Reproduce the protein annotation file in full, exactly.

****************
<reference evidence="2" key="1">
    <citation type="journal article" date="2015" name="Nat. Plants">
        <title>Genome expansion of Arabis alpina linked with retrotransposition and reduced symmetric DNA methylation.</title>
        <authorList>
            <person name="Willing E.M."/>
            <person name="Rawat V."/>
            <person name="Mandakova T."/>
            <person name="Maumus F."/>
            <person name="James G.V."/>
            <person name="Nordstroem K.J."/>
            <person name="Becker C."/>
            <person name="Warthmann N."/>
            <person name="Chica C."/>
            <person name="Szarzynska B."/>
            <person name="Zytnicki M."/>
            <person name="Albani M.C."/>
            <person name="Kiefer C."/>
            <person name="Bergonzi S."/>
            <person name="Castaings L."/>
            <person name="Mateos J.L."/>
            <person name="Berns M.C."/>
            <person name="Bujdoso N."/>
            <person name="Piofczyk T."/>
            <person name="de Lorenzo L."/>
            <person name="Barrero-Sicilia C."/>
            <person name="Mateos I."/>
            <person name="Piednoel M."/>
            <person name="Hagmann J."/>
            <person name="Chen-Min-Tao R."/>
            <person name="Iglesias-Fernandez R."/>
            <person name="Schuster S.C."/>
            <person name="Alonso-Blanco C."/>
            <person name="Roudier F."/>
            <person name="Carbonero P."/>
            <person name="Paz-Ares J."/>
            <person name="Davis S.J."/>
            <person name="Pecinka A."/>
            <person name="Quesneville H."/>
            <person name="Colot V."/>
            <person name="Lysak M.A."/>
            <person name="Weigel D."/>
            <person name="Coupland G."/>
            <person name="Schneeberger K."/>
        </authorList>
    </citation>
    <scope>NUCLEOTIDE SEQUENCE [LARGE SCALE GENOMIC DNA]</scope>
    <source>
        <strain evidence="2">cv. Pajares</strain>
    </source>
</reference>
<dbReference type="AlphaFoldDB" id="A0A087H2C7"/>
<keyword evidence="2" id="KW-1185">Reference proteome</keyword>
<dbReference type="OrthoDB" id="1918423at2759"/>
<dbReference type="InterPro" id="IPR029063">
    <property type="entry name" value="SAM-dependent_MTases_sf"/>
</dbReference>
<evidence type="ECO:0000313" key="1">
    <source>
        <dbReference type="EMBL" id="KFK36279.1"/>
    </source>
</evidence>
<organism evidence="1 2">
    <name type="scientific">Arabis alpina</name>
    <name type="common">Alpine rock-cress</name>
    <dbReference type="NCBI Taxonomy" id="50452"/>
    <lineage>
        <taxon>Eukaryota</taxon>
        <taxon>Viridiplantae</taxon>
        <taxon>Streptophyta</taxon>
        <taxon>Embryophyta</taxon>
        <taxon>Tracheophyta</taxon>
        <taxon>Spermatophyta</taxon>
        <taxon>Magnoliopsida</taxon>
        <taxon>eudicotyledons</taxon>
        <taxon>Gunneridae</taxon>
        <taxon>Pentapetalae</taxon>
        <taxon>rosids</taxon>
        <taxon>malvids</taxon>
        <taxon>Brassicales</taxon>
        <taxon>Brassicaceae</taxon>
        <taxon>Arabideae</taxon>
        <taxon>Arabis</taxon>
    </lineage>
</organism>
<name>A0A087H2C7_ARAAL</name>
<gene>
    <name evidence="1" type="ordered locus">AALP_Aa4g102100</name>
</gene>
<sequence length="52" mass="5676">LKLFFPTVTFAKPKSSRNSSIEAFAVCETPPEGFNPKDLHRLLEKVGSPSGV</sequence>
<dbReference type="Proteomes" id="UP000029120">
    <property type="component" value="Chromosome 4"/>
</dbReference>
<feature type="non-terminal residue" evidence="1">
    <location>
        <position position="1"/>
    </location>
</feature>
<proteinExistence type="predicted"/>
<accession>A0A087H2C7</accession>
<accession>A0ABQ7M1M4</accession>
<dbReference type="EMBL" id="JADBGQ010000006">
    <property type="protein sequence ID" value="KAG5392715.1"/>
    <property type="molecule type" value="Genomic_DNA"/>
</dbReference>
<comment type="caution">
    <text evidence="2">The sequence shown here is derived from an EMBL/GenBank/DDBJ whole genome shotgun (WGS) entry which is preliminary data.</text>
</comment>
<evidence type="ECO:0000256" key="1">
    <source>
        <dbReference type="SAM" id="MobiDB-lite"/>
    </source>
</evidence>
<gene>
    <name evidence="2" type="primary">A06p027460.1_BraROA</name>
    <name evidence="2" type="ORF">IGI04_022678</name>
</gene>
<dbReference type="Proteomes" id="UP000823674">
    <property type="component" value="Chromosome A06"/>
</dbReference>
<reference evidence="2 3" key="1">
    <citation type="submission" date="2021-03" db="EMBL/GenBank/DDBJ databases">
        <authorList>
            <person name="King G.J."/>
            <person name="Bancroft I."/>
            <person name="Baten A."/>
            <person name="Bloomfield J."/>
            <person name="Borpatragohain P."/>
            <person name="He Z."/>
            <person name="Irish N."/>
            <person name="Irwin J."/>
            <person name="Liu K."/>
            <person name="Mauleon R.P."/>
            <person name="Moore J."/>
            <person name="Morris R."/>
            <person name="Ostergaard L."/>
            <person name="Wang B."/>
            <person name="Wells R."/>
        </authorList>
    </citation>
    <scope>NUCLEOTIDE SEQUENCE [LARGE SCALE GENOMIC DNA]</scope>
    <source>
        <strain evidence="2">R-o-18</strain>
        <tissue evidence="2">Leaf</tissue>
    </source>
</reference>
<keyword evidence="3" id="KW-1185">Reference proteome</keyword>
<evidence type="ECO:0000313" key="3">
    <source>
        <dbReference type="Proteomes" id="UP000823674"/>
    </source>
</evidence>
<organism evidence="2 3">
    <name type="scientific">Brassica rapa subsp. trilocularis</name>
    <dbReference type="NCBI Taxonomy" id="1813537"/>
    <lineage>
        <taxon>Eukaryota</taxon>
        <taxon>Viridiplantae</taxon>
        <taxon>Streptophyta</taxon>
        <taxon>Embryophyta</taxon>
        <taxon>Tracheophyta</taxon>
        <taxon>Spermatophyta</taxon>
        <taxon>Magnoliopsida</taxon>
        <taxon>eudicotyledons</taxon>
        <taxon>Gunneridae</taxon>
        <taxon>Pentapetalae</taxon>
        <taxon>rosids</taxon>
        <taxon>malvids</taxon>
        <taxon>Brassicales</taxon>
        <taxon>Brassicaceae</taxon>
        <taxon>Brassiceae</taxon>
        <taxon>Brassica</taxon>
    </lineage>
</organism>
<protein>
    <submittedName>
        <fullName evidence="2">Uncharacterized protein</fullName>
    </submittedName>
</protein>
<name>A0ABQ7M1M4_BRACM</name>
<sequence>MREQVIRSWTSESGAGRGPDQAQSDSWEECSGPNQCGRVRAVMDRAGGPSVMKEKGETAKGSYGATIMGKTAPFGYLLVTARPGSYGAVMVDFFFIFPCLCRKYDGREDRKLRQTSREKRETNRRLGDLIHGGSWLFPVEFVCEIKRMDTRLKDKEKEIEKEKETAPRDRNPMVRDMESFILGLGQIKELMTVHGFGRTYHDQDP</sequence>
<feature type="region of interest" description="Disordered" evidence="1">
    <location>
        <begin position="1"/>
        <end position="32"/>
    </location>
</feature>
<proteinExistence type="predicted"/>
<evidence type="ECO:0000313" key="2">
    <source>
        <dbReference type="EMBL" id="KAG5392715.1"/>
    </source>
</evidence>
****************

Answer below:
<reference evidence="2" key="1">
    <citation type="journal article" date="2015" name="Nat. Plants">
        <title>Genome expansion of Arabis alpina linked with retrotransposition and reduced symmetric DNA methylation.</title>
        <authorList>
            <person name="Willing E.M."/>
            <person name="Rawat V."/>
            <person name="Mandakova T."/>
            <person name="Maumus F."/>
            <person name="James G.V."/>
            <person name="Nordstroem K.J."/>
            <person name="Becker C."/>
            <person name="Warthmann N."/>
            <person name="Chica C."/>
            <person name="Szarzynska B."/>
            <person name="Zytnicki M."/>
            <person name="Albani M.C."/>
            <person name="Kiefer C."/>
            <person name="Bergonzi S."/>
            <person name="Castaings L."/>
            <person name="Mateos J.L."/>
            <person name="Berns M.C."/>
            <person name="Bujdoso N."/>
            <person name="Piofczyk T."/>
            <person name="de Lorenzo L."/>
            <person name="Barrero-Sicilia C."/>
            <person name="Mateos I."/>
            <person name="Piednoel M."/>
            <person name="Hagmann J."/>
            <person name="Chen-Min-Tao R."/>
            <person name="Iglesias-Fernandez R."/>
            <person name="Schuster S.C."/>
            <person name="Alonso-Blanco C."/>
            <person name="Roudier F."/>
            <person name="Carbonero P."/>
            <person name="Paz-Ares J."/>
            <person name="Davis S.J."/>
            <person name="Pecinka A."/>
            <person name="Quesneville H."/>
            <person name="Colot V."/>
            <person name="Lysak M.A."/>
            <person name="Weigel D."/>
            <person name="Coupland G."/>
            <person name="Schneeberger K."/>
        </authorList>
    </citation>
    <scope>NUCLEOTIDE SEQUENCE [LARGE SCALE GENOMIC DNA]</scope>
    <source>
        <strain evidence="2">cv. Pajares</strain>
    </source>
</reference>
<dbReference type="AlphaFoldDB" id="A0A087H2C7"/>
<keyword evidence="2" id="KW-1185">Reference proteome</keyword>
<dbReference type="OrthoDB" id="1918423at2759"/>
<dbReference type="InterPro" id="IPR029063">
    <property type="entry name" value="SAM-dependent_MTases_sf"/>
</dbReference>
<evidence type="ECO:0000313" key="1">
    <source>
        <dbReference type="EMBL" id="KFK36279.1"/>
    </source>
</evidence>
<organism evidence="1 2">
    <name type="scientific">Arabis alpina</name>
    <name type="common">Alpine rock-cress</name>
    <dbReference type="NCBI Taxonomy" id="50452"/>
    <lineage>
        <taxon>Eukaryota</taxon>
        <taxon>Viridiplantae</taxon>
        <taxon>Streptophyta</taxon>
        <taxon>Embryophyta</taxon>
        <taxon>Tracheophyta</taxon>
        <taxon>Spermatophyta</taxon>
        <taxon>Magnoliopsida</taxon>
        <taxon>eudicotyledons</taxon>
        <taxon>Gunneridae</taxon>
        <taxon>Pentapetalae</taxon>
        <taxon>rosids</taxon>
        <taxon>malvids</taxon>
        <taxon>Brassicales</taxon>
        <taxon>Brassicaceae</taxon>
        <taxon>Arabideae</taxon>
        <taxon>Arabis</taxon>
    </lineage>
</organism>
<name>A0A087H2C7_ARAAL</name>
<gene>
    <name evidence="1" type="ordered locus">AALP_Aa4g102100</name>
</gene>
<sequence length="52" mass="5676">LKLFFPTVTFAKPKSSRNSSIEAFAVCETPPEGFNPKDLHRLLEKVGSPSGV</sequence>
<dbReference type="Proteomes" id="UP000029120">
    <property type="component" value="Chromosome 4"/>
</dbReference>
<feature type="non-terminal residue" evidence="1">
    <location>
        <position position="1"/>
    </location>
</feature>
<proteinExistence type="predicted"/>
<accession>A0A087H2C7</accession>
<accession>A0ABQ7M1M4</accession>
<dbReference type="EMBL" id="JADBGQ010000006">
    <property type="protein sequence ID" value="KAG5392715.1"/>
    <property type="molecule type" value="Genomic_DNA"/>
</dbReference>
<comment type="caution">
    <text evidence="2">The sequence shown here is derived from an EMBL/GenBank/DDBJ whole genome shotgun (WGS) entry which is preliminary data.</text>
</comment>
<evidence type="ECO:0000256" key="1">
    <source>
        <dbReference type="SAM" id="MobiDB-lite"/>
    </source>
</evidence>
<gene>
    <name evidence="2" type="primary">A06p027460.1_BraROA</name>
    <name evidence="2" type="ORF">IGI04_022678</name>
</gene>
<dbReference type="Proteomes" id="UP000823674">
    <property type="component" value="Chromosome A06"/>
</dbReference>
<reference evidence="2 3" key="1">
    <citation type="submission" date="2021-03" db="EMBL/GenBank/DDBJ databases">
        <authorList>
            <person name="King G.J."/>
            <person name="Bancroft I."/>
            <person name="Baten A."/>
            <person name="Bloomfield J."/>
            <person name="Borpatragohain P."/>
            <person name="He Z."/>
            <person name="Irish N."/>
            <person name="Irwin J."/>
            <person name="Liu K."/>
            <person name="Mauleon R.P."/>
            <person name="Moore J."/>
            <person name="Morris R."/>
            <person name="Ostergaard L."/>
            <person name="Wang B."/>
            <person name="Wells R."/>
        </authorList>
    </citation>
    <scope>NUCLEOTIDE SEQUENCE [LARGE SCALE GENOMIC DNA]</scope>
    <source>
        <strain evidence="2">R-o-18</strain>
        <tissue evidence="2">Leaf</tissue>
    </source>
</reference>
<keyword evidence="3" id="KW-1185">Reference proteome</keyword>
<evidence type="ECO:0000313" key="3">
    <source>
        <dbReference type="Proteomes" id="UP000823674"/>
    </source>
</evidence>
<organism evidence="2 3">
    <name type="scientific">Brassica rapa subsp. trilocularis</name>
    <dbReference type="NCBI Taxonomy" id="1813537"/>
    <lineage>
        <taxon>Eukaryota</taxon>
        <taxon>Viridiplantae</taxon>
        <taxon>Streptophyta</taxon>
        <taxon>Embryophyta</taxon>
        <taxon>Tracheophyta</taxon>
        <taxon>Spermatophyta</taxon>
        <taxon>Magnoliopsida</taxon>
        <taxon>eudicotyledons</taxon>
        <taxon>Gunneridae</taxon>
        <taxon>Pentapetalae</taxon>
        <taxon>rosids</taxon>
        <taxon>malvids</taxon>
        <taxon>Brassicales</taxon>
        <taxon>Brassicaceae</taxon>
        <taxon>Brassiceae</taxon>
        <taxon>Brassica</taxon>
    </lineage>
</organism>
<protein>
    <submittedName>
        <fullName evidence="2">Uncharacterized protein</fullName>
    </submittedName>
</protein>
<name>A0ABQ7M1M4_BRACM</name>
<sequence>MREQVIRSWTSESGAGRGPDQAQSDSWEECSGPNQCGRVRAVMDRAGGPSVMKEKGETAKGSYGATIMGKTAPFGYLLVTARPGSYGAVMVDFFFIFPCLCRKYDGREDRKLRQTSREKRETNRRLGDLIHGGSWLFPVEFVCEIKRMDTRLKDKEKEIEKEKETAPRDRNPMVRDMESFILGLGQIKELMTVHGFGRTYHDQDP</sequence>
<feature type="region of interest" description="Disordered" evidence="1">
    <location>
        <begin position="1"/>
        <end position="32"/>
    </location>
</feature>
<proteinExistence type="predicted"/>
<evidence type="ECO:0000313" key="2">
    <source>
        <dbReference type="EMBL" id="KAG5392715.1"/>
    </source>
</evidence>